The Royals’ George Brett was livid after being called out during the famous pine-tar game in 1983. Brett was restrained by umpire Joe Brinkman after Brett’s bat, held by umpire Tim McClelland, was ruled illegal because of pine tar during the ninth inning of a July 24, 1983, game at Yankee Stadium. Brett had just hit a two-run home run to give the Royals the lead. Royals manager Dick Howser (left) argued on his team’s behalf. A new book by Filip Bondy, “The Pine Tar Game: The Kansas City Royals, the New York Yankees and Baseball’s Most Absurd and Entertaining Controversy,” delves into the fabled game.
The Royals’ George Brett was livid after being called out during the famous pine-tar game in 1983. Brett was restrained by umpire Joe Brinkman after Brett’s bat, held by umpire Tim McClelland, was ruled illegal because of pine tar during the ninth inning of a July 24, 1983, game at Yankee Stadium. Brett had just hit a two-run home run to give the Royals the lead. Royals manager Dick Howser (left) argued on his team’s behalf. A new book by Filip Bondy, “The Pine Tar Game: The Kansas City Royals, the New York Yankees and Baseball’s Most Absurd and Entertaining Controversy,” delves into the fabled game. File photo The Associated Press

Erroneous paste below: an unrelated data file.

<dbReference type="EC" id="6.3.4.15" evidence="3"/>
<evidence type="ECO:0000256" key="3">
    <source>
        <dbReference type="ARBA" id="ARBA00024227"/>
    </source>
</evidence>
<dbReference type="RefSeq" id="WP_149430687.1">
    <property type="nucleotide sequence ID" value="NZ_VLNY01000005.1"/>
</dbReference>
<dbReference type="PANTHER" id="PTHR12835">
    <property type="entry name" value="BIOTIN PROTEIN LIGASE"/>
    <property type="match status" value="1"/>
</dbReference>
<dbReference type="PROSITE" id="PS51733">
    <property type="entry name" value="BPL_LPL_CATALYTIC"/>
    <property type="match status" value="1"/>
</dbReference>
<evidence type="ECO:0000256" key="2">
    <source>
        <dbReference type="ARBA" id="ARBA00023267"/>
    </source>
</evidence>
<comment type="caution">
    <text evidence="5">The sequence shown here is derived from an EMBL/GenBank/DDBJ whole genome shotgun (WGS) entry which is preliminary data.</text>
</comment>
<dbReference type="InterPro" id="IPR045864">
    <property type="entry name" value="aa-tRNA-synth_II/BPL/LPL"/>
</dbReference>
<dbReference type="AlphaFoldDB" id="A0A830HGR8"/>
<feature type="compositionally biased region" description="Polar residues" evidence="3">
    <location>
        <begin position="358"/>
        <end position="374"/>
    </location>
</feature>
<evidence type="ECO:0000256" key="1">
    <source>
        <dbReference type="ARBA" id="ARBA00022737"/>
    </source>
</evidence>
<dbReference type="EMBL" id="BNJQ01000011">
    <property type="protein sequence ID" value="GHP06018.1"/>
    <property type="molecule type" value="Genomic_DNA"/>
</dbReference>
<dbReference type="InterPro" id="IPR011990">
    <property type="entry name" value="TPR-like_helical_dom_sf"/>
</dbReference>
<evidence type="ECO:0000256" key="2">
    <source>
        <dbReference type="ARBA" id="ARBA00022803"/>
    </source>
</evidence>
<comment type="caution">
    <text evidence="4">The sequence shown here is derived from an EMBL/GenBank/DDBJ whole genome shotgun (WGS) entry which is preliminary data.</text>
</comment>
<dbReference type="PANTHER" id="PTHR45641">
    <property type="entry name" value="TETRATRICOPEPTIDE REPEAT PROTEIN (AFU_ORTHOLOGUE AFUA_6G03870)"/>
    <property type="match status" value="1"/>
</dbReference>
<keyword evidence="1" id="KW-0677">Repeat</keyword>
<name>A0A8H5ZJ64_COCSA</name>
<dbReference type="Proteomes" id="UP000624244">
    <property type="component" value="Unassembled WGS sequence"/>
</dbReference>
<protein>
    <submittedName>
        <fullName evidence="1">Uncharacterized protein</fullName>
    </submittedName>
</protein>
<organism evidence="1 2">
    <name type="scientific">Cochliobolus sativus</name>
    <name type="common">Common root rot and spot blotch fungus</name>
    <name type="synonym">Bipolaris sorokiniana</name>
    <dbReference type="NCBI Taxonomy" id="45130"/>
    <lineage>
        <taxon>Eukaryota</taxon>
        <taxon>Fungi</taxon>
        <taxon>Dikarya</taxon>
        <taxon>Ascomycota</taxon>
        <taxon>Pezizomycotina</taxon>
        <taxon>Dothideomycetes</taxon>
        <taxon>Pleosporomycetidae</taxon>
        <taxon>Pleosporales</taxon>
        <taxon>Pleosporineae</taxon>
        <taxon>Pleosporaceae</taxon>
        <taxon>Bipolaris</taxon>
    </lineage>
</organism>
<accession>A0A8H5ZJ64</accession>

The Royals’ George Brett was livid after being called out during the famous pine-tar game in 1983. Brett was restrained by umpire Joe Brinkman after Brett’s bat, held by umpire Tim McClelland, was ruled illegal because of pine tar during the ninth inning of a July 24, 1983, game at Yankee Stadium. Brett had just hit a two-run home run to give the Royals the lead. Royals manager Dick Howser (left) argued on his team’s behalf. A new book by Filip Bondy, “The Pine Tar Game: The Kansas City Royals, the New York Yankees and Baseball’s Most Absurd and Entertaining Controversy,” delves into the fabled game. File photo The Associated Press